When James Franco started acting professionally around the turn of the century, he was on a conflicted path to the cover of Teen Beat magazine. Like Leonardo DiCaprio and Johnny Depp before him, the California native possessed the good looks and cool temperament that Hollywood loves to exploit, but, like them, he refused to become a casualty of stardom. At the 2010 Hamptons International Film Festival, industry folk and fervent fans of his films came out in droves to honor his body of work, his current release, 127 Hours (which played at the festival), and his rebellious attitude towards show business and celebrity.
After becoming a household name overnight with the monumental success of Spider-Man, Franco took on a wide array of roles to expand his resume. According to the 32-year-old multi-hyphenate, though, those roles weren’t all necessarily his choices, per se. “I tried the path, either consciously or unconsciously, or maybe I was unaware of my motives, but I did try the path of ‘do this movie even if it doesn’t speak to your artistic soul. Just do this movie because it’s the movie that you should do,’ and that was a huge dead end for me,” said Franco, and he wasn’t kidding. He made a lot of questionable selections in between entries of Spider-Man that seemed ill-conceived, films that felt like they were developed by a focus group or a marketing team rather than an artist. “Anybody see Flyboys?” he quipped, after responding to questions about his brush with empty mainstream fare. From Tristan & Isolde to Annapolis, Franco was releasing dud after dud, and I admit that I found myself wondering (at the time) what he was thinking. It’s comforting to know that those decisions were not entirely his own and that he can look back and laugh at those minor hiccups, because those days are long gone.
Since his tenure as Harry Osborne in the Spider-Man trilogy ended, Franco has continually evolved as an artist, not just in front of the camera but behind it as well (he directed numerous dramatic shorts as a student at NYU’s Film Program, all of which have been critically praised). His goal is simple: to grow organically as an entertainer. “That’s what you’re supposed to do as a creative person, I think. You’re supposed to try new things,” he said, and he’s been living and thriving by that credo for a few years now. From Milk to Howl to Eat Pray Love, Franco has done everything possible to reinvent himself with each successive project, specifically avoiding “movies that I don’t find challenging in any way or that don’t provide me with a new challenge as a performer,” as he puts it. As we all know, though, it can be tough to do something new in Tinsel Town.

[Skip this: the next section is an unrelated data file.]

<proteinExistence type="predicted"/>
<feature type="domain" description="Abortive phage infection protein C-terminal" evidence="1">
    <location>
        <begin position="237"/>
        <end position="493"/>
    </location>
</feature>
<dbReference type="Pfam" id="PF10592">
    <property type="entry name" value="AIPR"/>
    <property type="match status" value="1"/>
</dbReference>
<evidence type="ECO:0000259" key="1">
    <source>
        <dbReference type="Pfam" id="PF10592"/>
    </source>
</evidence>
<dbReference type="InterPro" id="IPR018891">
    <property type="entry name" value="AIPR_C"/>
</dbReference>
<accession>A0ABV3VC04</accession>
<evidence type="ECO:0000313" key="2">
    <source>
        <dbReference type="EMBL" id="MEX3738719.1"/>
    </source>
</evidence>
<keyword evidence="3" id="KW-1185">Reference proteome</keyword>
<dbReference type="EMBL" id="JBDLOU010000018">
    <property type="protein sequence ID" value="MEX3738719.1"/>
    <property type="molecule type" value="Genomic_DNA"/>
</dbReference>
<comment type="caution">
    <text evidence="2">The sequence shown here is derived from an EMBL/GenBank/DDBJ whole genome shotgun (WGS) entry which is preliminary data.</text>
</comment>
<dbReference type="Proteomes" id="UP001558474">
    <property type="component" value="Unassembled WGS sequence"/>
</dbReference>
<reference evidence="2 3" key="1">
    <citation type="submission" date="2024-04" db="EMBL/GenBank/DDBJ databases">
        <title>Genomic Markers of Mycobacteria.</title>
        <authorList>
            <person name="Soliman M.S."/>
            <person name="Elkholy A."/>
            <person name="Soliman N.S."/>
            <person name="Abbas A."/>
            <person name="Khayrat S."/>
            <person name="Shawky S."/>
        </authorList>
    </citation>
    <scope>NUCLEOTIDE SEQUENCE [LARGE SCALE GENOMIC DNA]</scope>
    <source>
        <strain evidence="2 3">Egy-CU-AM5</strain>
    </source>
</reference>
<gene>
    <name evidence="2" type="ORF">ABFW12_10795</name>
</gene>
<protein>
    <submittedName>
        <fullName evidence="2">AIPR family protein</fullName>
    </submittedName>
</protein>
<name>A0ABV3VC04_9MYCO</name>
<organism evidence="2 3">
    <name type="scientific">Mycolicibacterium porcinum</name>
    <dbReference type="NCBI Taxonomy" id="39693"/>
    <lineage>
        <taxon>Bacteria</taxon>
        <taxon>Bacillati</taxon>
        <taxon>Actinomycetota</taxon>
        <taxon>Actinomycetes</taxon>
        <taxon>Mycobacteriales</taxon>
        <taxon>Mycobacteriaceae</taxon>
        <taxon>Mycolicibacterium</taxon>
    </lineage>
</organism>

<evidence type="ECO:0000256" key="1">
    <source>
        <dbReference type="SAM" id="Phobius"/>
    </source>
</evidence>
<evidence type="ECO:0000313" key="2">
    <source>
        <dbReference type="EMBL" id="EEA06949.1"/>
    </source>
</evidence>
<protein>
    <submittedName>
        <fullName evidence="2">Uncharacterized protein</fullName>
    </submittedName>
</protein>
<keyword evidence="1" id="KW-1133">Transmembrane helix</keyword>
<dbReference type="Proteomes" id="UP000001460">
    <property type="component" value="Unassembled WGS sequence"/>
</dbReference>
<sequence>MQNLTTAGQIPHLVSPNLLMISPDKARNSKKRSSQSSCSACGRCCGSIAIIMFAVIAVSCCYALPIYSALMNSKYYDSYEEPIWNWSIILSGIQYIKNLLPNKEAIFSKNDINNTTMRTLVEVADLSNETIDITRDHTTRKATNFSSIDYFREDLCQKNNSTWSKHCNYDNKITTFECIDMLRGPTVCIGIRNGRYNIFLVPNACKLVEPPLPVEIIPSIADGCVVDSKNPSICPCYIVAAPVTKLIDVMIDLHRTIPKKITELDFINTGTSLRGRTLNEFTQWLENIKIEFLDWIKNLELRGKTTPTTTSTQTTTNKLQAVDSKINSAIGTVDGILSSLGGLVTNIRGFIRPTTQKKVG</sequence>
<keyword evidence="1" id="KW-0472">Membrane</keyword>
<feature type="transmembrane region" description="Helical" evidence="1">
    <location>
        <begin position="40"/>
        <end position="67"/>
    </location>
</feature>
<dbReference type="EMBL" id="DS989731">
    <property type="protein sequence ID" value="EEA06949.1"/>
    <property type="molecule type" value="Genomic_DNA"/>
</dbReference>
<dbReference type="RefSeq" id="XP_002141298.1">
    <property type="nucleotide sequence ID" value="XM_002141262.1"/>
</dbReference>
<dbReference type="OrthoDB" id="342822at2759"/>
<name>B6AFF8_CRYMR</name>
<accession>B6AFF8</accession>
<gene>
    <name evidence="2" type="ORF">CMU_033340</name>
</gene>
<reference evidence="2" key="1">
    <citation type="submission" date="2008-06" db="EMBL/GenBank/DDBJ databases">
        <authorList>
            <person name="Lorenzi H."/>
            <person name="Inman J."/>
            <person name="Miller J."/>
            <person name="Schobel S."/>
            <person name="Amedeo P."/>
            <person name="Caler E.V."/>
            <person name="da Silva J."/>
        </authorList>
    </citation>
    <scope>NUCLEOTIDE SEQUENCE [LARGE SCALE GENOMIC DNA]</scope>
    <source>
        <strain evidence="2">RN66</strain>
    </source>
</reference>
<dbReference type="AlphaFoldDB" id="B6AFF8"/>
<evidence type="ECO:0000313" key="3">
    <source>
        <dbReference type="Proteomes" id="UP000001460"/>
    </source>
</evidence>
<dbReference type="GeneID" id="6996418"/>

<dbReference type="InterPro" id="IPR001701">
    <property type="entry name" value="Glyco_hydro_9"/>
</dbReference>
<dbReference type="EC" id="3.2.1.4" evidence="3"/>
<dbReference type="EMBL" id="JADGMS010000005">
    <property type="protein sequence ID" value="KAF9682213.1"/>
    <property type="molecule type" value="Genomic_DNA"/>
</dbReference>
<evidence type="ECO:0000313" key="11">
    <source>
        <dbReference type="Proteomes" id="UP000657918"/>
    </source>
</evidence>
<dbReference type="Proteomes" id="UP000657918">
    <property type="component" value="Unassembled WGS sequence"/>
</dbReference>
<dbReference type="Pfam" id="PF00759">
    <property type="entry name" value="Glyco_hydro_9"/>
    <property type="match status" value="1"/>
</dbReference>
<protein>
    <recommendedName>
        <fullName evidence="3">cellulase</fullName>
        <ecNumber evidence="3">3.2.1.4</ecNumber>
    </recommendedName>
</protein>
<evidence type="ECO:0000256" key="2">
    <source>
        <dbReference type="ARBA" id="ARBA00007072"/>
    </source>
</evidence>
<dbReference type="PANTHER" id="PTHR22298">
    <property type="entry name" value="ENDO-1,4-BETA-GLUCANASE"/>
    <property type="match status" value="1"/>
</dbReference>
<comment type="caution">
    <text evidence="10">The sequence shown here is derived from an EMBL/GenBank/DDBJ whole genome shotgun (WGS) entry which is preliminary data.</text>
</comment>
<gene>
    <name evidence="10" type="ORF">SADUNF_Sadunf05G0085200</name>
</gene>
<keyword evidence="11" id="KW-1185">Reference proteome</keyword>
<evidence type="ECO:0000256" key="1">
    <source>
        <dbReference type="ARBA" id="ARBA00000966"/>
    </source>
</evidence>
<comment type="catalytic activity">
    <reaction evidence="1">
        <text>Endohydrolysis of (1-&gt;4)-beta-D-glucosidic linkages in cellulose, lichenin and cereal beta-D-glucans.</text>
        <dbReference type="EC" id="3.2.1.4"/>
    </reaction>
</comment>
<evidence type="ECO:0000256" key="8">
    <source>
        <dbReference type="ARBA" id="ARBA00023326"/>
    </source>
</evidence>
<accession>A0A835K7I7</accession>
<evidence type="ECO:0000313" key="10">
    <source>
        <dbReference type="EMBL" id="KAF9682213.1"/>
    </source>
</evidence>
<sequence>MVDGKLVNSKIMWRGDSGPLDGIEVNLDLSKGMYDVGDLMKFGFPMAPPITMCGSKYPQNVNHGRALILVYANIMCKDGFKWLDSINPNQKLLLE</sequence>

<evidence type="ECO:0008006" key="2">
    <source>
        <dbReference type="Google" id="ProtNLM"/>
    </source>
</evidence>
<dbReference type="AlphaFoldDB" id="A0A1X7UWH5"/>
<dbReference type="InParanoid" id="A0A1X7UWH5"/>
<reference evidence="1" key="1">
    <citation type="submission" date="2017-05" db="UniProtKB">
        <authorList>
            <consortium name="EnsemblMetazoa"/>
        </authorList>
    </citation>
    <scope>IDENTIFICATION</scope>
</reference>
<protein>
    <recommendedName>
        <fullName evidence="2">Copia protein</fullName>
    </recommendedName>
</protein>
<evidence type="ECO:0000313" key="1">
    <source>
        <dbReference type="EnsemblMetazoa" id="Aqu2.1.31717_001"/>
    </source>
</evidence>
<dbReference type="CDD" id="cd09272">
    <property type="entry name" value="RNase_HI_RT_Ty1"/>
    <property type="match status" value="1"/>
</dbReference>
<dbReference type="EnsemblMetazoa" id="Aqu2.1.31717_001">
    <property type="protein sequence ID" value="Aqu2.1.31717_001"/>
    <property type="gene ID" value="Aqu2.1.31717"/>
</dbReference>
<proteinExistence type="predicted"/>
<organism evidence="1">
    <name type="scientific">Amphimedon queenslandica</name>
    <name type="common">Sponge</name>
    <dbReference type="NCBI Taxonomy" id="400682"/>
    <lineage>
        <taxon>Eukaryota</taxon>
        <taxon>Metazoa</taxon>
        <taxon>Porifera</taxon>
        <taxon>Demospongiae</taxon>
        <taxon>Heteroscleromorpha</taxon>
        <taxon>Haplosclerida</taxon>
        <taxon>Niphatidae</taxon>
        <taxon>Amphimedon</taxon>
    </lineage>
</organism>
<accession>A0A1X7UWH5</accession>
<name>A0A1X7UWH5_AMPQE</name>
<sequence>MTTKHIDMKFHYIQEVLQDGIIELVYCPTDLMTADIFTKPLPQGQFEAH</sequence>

“I consider Pineapple Express to be trying a new thing. An action-stoner-comedy? That is taking a genre and trying something new with it. And they had a hard time setting that up because it doesn’t fall into a regular formula.” Indeed, Pineapple was a rare blend of wit and imagination that couldn’t have been an easy sell, given its healthy doses of drug use, violence and language. But after it made $100 million at the global box office and earned Franco a Golden Globe nomination, I’d bet that Sony was glad it took the gamble.
Of course, Franco doesn’t limit his creative development to defying genres or taking on new roles as a filmmaker. Sometimes, he says, it’s about getting the opportunity to work with his heroes, as was the case this past summer when he filmed 20th Century Fox’s Rise of the Apes. “With that movie, I got to work with all the guys from WETA and Andrew Lesnie – the guy who shot The Lord of the Rings – and Andy Serkis, who played Gollum,” he said of working on the pricey prequel. “First of all, I am unashamed to say that I was obsessed with those movies, so for me, that was a very different kind of acting experience.” Apparently even an A-lister can geek out.
And his evolution doesn’t stop with the big-screen, either. Some of his more peculiar professional moves include dabbling in drag for a cover spread in Candy magazine and – of all things – performing on daytime television. Franco believes that his time on General Hospital was well spent, as the tried and true program was able to capture the essence of the “art world” more authentically than other mediums. “It’s very hard to capture the art world and artists in film. Some have done it, but usually with a biographical approach. Pollock is a great film but it’s a lot about his life. Because it’s in a soap opera context, I think that some issues about art can be brought up and examined in some ways that a movie, which takes itself extremely seriously, maybe couldn’t do.“
Interestingly enough, I think that, like soap operas, James Franco has achieved success in part because he doesn’t take himself seriously. Anyone that goes from playing a beatnik poet to a dirty con man to a daredevil with a death wish in the same year isn’t concerned about bankability, status or celebrity. He’s one of the few people working in the industry today who is both a movie-star heartthrob, an artistic innovator and an all around likable guy.